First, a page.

The engines in the Museum of Technology

The old Jibóia, today on display at the São Paulo Museum of Technology, escaped the scrap yard by very little

Located on one of the banks of the Pinheiros River, the collection of the São Paulo Museum of Technology contains two steam locomotives. One of that is the engine that was known as Jibóia (Boa Constrictor) because of its ability to pull long and heavy trains. Built in 1936 by Henschel & Sons of Germany, Jibóia weighs 100 tons and has a 4-10-2 wheel set arrangement and three ten-coupled pistons.

 Manufactured for the metric-gauge track on behalf of Companhia Paulista de Estrada de Ferro, it subsequently was adapted for wide-gauge rails. When it first went to work, it was given Prefix 793. The later, it was re-numbered 193 and it continued to work until the end of the 1950s along the 700-km stretch between Jundiaí and Barretos. Jibóia still exists because it escaped being sold o to being turned into scrap iron on two occasions.

Side view of Jibóia showing its 4-10-2 wheel set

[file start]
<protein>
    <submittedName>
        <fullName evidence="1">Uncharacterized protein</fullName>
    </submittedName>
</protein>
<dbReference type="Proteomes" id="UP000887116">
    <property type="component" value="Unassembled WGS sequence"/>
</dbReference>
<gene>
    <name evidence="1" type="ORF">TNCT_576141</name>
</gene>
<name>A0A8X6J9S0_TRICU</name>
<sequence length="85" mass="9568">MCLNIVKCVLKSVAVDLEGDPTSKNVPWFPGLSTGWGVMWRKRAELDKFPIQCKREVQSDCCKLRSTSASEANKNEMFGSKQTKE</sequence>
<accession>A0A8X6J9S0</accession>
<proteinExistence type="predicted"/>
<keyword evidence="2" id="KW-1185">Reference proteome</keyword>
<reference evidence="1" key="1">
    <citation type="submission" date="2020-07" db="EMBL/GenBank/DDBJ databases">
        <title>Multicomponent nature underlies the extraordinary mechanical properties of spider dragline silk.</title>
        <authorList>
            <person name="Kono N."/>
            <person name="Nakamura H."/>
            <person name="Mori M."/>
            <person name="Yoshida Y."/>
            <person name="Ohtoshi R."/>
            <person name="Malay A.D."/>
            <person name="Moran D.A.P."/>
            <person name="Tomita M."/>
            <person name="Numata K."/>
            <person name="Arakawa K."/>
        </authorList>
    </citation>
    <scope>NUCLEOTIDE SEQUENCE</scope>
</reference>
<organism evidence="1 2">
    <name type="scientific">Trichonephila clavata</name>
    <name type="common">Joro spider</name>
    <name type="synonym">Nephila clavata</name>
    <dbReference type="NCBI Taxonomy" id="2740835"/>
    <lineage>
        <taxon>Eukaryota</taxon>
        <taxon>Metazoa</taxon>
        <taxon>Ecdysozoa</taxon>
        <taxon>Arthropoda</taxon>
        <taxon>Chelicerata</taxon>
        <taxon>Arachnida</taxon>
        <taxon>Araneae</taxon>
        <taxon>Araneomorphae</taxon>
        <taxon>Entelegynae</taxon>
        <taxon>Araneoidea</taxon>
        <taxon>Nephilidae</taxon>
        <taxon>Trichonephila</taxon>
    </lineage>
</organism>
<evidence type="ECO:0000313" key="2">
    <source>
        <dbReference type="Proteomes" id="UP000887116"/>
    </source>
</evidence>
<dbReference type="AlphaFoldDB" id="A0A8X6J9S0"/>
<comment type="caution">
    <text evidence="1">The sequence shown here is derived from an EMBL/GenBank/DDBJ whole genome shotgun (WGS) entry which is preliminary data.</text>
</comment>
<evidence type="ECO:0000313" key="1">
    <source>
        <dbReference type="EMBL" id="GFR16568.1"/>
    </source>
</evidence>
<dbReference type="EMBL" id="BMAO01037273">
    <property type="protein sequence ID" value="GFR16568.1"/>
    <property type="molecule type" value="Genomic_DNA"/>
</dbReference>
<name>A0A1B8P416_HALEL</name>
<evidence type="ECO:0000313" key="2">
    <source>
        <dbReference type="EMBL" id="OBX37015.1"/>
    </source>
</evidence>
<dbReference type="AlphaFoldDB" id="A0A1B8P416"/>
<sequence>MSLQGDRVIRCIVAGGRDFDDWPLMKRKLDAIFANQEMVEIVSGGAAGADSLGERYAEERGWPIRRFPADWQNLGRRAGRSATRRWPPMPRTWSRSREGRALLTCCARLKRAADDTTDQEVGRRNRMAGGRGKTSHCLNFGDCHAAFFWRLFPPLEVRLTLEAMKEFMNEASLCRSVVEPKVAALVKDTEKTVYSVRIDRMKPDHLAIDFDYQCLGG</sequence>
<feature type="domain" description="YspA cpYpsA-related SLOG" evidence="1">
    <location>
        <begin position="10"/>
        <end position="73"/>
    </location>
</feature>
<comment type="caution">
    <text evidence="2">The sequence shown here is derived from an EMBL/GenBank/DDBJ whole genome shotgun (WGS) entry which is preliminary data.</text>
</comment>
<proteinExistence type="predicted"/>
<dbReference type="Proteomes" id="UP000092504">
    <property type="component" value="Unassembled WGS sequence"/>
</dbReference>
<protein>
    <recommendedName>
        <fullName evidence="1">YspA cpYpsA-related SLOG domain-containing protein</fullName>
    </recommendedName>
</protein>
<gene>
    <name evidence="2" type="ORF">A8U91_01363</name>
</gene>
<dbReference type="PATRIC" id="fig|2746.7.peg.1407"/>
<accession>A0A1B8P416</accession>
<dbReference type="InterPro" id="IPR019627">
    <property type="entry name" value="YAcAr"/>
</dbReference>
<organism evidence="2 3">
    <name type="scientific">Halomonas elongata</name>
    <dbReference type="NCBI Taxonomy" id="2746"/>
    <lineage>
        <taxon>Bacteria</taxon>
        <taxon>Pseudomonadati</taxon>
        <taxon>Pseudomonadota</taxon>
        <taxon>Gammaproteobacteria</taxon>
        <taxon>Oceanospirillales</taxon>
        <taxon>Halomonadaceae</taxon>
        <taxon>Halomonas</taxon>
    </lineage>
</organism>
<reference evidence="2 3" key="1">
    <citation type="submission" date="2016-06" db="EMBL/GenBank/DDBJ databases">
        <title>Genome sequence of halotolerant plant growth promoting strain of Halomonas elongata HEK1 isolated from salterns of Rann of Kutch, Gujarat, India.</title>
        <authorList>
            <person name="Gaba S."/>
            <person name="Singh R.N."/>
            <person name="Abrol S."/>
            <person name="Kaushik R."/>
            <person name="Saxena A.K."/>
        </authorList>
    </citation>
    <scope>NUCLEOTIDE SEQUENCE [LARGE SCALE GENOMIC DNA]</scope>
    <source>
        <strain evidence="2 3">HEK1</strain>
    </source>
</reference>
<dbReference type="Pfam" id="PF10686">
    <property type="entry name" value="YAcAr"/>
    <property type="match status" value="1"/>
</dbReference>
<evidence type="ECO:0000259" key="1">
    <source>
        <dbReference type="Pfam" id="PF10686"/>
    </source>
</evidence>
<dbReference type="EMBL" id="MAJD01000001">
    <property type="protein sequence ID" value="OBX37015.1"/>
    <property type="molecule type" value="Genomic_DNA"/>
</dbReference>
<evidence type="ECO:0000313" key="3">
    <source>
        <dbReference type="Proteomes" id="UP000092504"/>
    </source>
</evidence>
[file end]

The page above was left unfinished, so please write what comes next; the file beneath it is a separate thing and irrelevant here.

According to Sérgio Martire, one of the top steam engine specialists in Brazil Carl at the end of the 1950s Cia. Paulista leased the engine to Sifco, a metallurgical company in Jundiaí, which needed a steam generator for a metal plate scrubbing process. In 1967, when Sifco changed over its production system, it resolved to return the engine to Cia. Paulista, which had already gotten rid of all of its old steam engines. At Paulista, which already was in a process of being extinguished, there wasn’t even a single record about the existence of No. 193. It was necessary for Sifco to prove that the engine belonged to the railroad in order for it to accept taking it back.

Detail of the engine’s headlamp

In 1977, Jibóia escaped the welder’s torch but remain for 20 years at the yard of Soma in São Paulo. Only in 2000 was it finally transported to the São Paulo Museum of Technology. The museum has signed agreement with Fepasa after a frustrated auction. Although it has been advertised in the auction announcement as a complete engine, requiring only repairs, Jibóia arrived at the museum without any coupling rods and in a very deteriorated state. It was restored but is in no condition to run.

 The Museum of Technology’s most recent acquisition is a British locomotive manufactured by Dubs & Co. of Glasgow in 1888. This engine also belonged to the Paulista line and originally was the equipped with a 2-8-0 wheel set and a tender. Later, it was modified, by Paulista itself, to 2-6-4 with a tank, which is the way it is today.

Deactivated by Fepasa, it was purchased by Frigorifico Bordon for transportation of cattle between the slaughtering company’s units. Different than Jibóia, this machine is complete and can be restored and put into operation.